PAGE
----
Pupils at DSLV in Daventry are celebrating their GCSE successes following the highest performance in the school’s recent history.
Of those studying physics, music, construction, ICT, Italian and Polish 95 per cent achieved A* to C, with biology, chemistry, business studies, food, German, graphics, art, dance, psychology and textiles all closely following behind.
New Principal Simon Cotton commented: “We are extremely pleased with the performance of pupils this year.
“We challenged them at the start of the year to step out of their comfort zone and aim high and they have done exactly that.
“Their performance has not only led to a positive A* to C subject performance, but also places the school in a good position compared to others when the new government “headline measure” is taken into account.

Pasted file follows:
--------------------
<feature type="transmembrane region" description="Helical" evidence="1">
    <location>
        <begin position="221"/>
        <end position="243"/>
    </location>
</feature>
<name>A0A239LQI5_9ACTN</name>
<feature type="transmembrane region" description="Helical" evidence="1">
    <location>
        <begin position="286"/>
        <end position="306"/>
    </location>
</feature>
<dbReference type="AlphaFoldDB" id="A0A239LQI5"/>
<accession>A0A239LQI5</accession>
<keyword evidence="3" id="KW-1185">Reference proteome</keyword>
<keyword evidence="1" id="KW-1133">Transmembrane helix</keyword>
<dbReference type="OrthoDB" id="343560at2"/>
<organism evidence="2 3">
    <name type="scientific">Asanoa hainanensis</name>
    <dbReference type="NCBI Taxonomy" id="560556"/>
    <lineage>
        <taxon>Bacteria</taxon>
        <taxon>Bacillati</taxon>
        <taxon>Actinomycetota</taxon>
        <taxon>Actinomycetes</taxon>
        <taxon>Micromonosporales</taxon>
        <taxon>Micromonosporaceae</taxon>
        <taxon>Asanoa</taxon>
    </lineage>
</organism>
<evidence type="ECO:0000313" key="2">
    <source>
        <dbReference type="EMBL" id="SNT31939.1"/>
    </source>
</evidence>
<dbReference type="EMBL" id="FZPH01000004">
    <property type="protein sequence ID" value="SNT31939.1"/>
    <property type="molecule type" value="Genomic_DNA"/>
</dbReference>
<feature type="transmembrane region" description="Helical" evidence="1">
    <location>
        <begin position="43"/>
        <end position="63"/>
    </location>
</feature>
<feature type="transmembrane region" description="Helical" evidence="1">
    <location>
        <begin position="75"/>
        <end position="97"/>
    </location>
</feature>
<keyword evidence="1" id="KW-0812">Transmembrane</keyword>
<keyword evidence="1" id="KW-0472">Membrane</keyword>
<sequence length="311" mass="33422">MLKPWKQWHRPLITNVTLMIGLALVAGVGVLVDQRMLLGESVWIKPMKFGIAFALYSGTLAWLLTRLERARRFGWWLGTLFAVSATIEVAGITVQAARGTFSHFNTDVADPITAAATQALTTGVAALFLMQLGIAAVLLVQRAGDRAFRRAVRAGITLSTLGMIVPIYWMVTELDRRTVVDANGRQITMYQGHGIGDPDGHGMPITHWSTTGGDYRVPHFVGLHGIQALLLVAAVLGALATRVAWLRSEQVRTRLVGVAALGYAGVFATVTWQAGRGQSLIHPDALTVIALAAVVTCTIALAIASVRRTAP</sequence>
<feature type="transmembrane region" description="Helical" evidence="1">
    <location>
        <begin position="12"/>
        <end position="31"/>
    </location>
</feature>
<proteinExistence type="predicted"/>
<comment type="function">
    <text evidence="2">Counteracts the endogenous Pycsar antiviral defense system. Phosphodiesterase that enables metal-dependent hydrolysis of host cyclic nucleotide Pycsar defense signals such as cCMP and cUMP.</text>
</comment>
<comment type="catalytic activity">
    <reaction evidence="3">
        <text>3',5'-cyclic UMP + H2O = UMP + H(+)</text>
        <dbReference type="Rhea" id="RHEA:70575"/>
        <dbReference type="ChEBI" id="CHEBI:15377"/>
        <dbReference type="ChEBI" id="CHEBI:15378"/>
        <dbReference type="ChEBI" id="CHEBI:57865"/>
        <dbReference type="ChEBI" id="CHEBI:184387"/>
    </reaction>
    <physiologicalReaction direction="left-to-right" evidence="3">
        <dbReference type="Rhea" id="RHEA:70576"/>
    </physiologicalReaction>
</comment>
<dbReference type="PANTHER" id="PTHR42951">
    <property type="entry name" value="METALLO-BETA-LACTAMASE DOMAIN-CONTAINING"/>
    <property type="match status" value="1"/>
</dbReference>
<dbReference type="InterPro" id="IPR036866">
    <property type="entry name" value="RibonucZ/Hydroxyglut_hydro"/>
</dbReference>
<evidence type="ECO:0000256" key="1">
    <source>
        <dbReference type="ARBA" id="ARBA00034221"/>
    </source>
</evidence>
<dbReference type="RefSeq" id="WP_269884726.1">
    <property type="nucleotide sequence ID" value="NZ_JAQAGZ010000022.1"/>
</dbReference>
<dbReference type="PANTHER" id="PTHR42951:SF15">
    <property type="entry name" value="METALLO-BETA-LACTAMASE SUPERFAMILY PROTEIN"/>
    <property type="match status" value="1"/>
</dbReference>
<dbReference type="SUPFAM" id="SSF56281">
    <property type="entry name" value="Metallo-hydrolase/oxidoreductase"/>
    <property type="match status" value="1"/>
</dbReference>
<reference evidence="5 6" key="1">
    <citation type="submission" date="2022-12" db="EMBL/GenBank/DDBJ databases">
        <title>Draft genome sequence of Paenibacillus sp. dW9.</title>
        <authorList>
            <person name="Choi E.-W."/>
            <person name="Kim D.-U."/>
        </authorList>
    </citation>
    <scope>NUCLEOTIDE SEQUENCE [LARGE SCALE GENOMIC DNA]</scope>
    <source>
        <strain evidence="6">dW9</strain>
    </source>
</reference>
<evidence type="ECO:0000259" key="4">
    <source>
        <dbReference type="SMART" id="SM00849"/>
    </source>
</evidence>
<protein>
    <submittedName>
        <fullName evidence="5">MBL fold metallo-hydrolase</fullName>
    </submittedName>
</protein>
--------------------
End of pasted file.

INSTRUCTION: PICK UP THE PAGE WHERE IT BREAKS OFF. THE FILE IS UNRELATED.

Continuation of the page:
“This measure shows that pupils at all levels make strong progress compared to their starting points and means that all pupils are able to access further educational or employment opportunities. This is what we are about as a school.”
Amongst DSLV’s most successful pupils were: Holly Tripett 8A*, 2A, 2B; Pravnav Kumar 6A*, 3A, 1B; Amy Raynor 5A*, 2A, 1B; David Jenkins 4A*, 5A, 3B; Jasmin Burke 2A*, 6A, 2B; Edward Okereke 2A*, 4A, 6B; Shimra Ahmed 8A, 2B; Param Kapoor 7A, 2B; Lawrence Mashonga 5A, 5B; James Genlloud 2A*, 6A, 2B; Kiera Bedford 1A*, 4A, 5B.
Mr Cotton added: “We believe that a number of factors have contributed to pupil success this year – the hard work of the pupils themselves, the support of their parents and the skill and dedication of our teachers being the most significant.
“We would like to take this opportunity to thank parents in particular for their support and involvement this year.
“We also believe as a school that this performance would not have been possible without our extension of the school day for Year 11. This development has helped us provide an intensive support package and, combined with newly introduced target setting and monitoring systems, has allowed us to support pupils where they most needed it and to address the issues of those who were in danger of underachieving before it became too late.”